Taksim: If you prefer a lively place with nightlife, consider staying at Taksim as Istiklal Street is buzzing at all times of the day with restaurants, bars and pubs. The area can get quite crowded during the weekend though, and sightseeing requires a bit of traveling.

With that said, my personal recommendation for accommodation is Taksim because of its lively atmosphere, and it’s still quite near the top sightseeing spots. Here, I’ve listed a few of the best hotels in the Taksim area based on budget, to help you decide where to stay.

Budget: Taksim House Hotel

Located near Taksim Square, Taksim House is a small budget hotel in a historic building with rooms that are basic, comfortable and clean. Besides double and twin rooms, there are also single rooms available, so it’s a good choice for solo travelers.

The main advantage of Taksim House Hotel is its location, which is just about 50 meters away from the bustling Istiklal Street. It’s also very close to the metro station, so exploring Istanbul is easy peasy.

Mid-range: Bankerhan

A good mid-range option is Bankerhan, a boutique hotel in an 18th-century building located in the Galata area, near Galata bridge. It’s a short walk away from Istiklal Street, and a leisurely stroll or short tram ride to Sultanahmet, as there’s a tram stop very close by.

Many of the rooms in the hotel have good views overlooking the Golden Horn across to Sultanahmet.

If your budget allows, go for a room with a private terrace, where you can start the day with Turkish tea, looking out to the sea 🙂

Soho House Istanbul

For a luxury stay in the Taksim area, consider Soho House Istanbul. There are a variety of rooms to choose from including some duplex units and one apartment, all of which are tastefully decorated in a classic style.

The hotel also has a well-equipped gym which even has a boxing ring, a popular in-house Italian restaurant, Cecconi’s, as well as a rooftop bar with lap pool where you can take in great views over the city.

P.S. If you’d rather stay in Sultanahmet instead, 3 good alternative hotels to have a look at with similar price-points are Arven Boutique Hotel, Neorion Hotel, and the Four Seasons Hotel at Sultanahmet.

How to Get There from the Airport

There are three options for getting from Istanbul Airport to Taksim or Sultanahmet – shuttle bus, taxi, or private transfer. The most budget-friendly option is the shuttle bus, and the most comfortable and convenient option is a private transfer, though it costs significantly higher.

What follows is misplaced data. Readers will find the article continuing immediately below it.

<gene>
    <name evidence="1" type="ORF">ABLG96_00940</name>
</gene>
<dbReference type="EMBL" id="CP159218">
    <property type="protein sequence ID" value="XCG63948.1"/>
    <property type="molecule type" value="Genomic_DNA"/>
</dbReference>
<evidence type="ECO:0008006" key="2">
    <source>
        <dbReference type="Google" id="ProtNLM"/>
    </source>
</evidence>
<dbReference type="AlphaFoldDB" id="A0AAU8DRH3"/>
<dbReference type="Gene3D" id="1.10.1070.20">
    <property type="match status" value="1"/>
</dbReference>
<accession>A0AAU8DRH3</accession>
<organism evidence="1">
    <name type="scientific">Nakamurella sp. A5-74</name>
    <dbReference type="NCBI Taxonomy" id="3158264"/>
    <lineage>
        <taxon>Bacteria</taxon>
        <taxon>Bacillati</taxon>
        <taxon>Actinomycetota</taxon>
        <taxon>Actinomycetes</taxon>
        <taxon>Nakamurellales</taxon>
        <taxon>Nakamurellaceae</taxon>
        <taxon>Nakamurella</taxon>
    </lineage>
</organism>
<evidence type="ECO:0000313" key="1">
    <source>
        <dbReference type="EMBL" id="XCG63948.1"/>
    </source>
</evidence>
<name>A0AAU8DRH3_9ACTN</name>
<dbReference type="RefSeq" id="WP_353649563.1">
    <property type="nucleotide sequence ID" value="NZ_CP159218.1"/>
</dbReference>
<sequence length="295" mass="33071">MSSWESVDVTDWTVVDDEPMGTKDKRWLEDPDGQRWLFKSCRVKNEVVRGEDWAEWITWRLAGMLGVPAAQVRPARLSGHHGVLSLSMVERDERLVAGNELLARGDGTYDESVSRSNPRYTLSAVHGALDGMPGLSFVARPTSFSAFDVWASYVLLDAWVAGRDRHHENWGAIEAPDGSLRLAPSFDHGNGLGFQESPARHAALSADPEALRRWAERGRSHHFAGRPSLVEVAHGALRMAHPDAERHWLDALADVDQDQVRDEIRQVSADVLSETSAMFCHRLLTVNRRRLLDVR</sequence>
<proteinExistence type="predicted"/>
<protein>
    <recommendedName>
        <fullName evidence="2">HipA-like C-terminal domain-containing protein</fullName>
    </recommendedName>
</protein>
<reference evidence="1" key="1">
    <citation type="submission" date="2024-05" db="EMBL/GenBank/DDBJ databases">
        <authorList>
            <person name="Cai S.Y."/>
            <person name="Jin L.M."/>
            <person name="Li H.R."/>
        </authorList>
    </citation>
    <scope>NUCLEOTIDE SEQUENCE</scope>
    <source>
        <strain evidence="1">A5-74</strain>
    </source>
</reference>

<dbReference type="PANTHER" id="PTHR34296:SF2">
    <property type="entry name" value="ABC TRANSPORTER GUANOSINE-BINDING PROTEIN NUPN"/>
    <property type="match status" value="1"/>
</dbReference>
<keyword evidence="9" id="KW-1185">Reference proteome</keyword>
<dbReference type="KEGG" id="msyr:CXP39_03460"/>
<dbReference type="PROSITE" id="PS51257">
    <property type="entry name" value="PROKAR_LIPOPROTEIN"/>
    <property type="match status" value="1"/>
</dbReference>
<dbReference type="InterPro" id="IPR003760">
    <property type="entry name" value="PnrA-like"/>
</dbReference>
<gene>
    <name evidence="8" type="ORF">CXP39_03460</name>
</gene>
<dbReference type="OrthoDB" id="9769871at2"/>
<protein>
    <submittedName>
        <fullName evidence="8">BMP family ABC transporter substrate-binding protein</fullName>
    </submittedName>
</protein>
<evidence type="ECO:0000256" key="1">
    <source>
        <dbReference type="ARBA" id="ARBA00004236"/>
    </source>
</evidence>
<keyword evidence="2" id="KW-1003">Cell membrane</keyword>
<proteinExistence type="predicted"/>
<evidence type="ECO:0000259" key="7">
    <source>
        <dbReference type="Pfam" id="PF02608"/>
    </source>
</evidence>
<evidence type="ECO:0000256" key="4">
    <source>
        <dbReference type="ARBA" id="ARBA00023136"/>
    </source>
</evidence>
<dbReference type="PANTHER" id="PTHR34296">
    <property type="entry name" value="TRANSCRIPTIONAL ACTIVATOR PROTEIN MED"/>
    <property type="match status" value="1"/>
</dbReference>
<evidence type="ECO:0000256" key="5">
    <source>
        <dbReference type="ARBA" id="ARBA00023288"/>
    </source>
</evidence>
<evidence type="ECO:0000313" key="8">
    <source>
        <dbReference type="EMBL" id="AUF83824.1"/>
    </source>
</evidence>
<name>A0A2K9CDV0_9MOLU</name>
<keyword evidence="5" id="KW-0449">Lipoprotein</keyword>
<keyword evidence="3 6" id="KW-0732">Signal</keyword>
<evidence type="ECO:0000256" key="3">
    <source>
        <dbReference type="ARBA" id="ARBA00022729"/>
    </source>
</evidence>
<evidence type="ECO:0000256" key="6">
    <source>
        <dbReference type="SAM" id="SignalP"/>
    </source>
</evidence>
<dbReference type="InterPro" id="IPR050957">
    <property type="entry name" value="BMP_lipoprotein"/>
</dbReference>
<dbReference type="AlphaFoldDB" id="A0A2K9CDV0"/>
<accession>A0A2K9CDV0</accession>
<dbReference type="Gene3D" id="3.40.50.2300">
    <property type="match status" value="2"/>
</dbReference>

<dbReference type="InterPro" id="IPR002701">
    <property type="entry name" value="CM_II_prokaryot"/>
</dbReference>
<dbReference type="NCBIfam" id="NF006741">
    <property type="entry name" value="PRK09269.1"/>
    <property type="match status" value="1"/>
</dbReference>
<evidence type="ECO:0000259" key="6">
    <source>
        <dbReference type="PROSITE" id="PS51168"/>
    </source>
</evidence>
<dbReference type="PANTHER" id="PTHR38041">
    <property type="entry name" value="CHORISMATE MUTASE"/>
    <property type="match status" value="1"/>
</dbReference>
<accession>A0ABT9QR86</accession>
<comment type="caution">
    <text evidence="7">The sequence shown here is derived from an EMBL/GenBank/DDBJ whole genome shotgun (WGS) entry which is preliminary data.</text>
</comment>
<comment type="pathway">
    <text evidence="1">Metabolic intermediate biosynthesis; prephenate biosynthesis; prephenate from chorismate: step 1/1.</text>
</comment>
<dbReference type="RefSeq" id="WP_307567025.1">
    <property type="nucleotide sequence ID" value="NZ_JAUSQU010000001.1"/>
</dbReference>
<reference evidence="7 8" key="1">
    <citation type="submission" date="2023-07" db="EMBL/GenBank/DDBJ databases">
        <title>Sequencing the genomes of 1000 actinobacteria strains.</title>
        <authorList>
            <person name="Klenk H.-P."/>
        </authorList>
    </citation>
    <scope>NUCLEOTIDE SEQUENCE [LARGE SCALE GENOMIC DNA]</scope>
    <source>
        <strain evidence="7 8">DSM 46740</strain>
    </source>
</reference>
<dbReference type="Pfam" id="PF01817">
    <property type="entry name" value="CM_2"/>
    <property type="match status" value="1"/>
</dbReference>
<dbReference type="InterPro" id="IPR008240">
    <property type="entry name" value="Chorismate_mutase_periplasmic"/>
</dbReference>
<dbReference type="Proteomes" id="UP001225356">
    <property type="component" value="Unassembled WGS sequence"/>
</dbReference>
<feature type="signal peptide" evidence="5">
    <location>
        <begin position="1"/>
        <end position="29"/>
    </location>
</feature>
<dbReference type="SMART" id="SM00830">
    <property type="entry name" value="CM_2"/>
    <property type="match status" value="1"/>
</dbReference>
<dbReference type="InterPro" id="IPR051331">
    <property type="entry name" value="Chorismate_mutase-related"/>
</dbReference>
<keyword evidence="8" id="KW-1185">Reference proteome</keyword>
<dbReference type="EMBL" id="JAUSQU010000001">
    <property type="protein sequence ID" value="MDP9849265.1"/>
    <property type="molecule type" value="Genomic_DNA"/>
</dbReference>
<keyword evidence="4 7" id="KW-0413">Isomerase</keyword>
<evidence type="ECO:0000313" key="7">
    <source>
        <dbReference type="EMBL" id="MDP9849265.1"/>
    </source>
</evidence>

By Shuttle Bus

Havaist buses transport visitors between the new Istanbul Airport (IST) and Taksim or Sultanahmet. A one-way journey costs 18 TRY which you must pay via the Istanbulkart transportation pass. The journey takes about 100 minutes in normal traffic.

To Taksim: Board from bay 14. Get off at the last stop in front of Point Hotel. From there you can walk or take a taxi to your hotel.

To Sultanahmet: Board from bay 16. The bus stops at Sultanahmet Square, near the Haga Sophia.

By Taxi

Taking the taxi is another way of getting to Taksim or Sultanahmet. However, do remember to always get a taxi from the official taxi ranks outside the airport terminal to avoid getting scammed.

To Taksim: A one-way journey takes around 1 hour depending on the traffic and route, and will cost at least 105 TRY.

To Sultanahmet: A one-way journey takes around 75 minutes depending on the traffic and route, and will cost a minimum of 135 TRY.

By Private Transfer

The most comfortable and convenient option is to book a private transfer. Some hotels offer airport pickups for a fee, or you can also book a trip yourself through a transport company. You’ll be picked up at arrivals, you’ll know your fare in advance, and you can also prepay.

The fare depends on your travel group size and vehicle class. A basic four-seater sedan from Istanbul Airport to Taksim or Sultanahmet starts at 230 TRY, and the journey will take around 50 minutes depending on traffic conditions.

Taksim & Sultanahmet Map

Conclusion & Summary

Between the two tourist districts of Taksim and Sultanahmet, you can plan a very well-rounded city vacation in Istanbul – a city where old meets new.

Spend your days in Sultanahmet, visiting world-famous attractions with centuries of history behind them. Once the sun sets, you can then head to modern Taksim to experience some of the most vibrant nightlife spots in Europe.

Between these two districts, you’ll also never be lacking chances to try delicious Turkish cuisine as there are restaurants, cafes or stalls to be found at every corner.

Hope this helps you make the most out of your visit to Istanbul! 🙂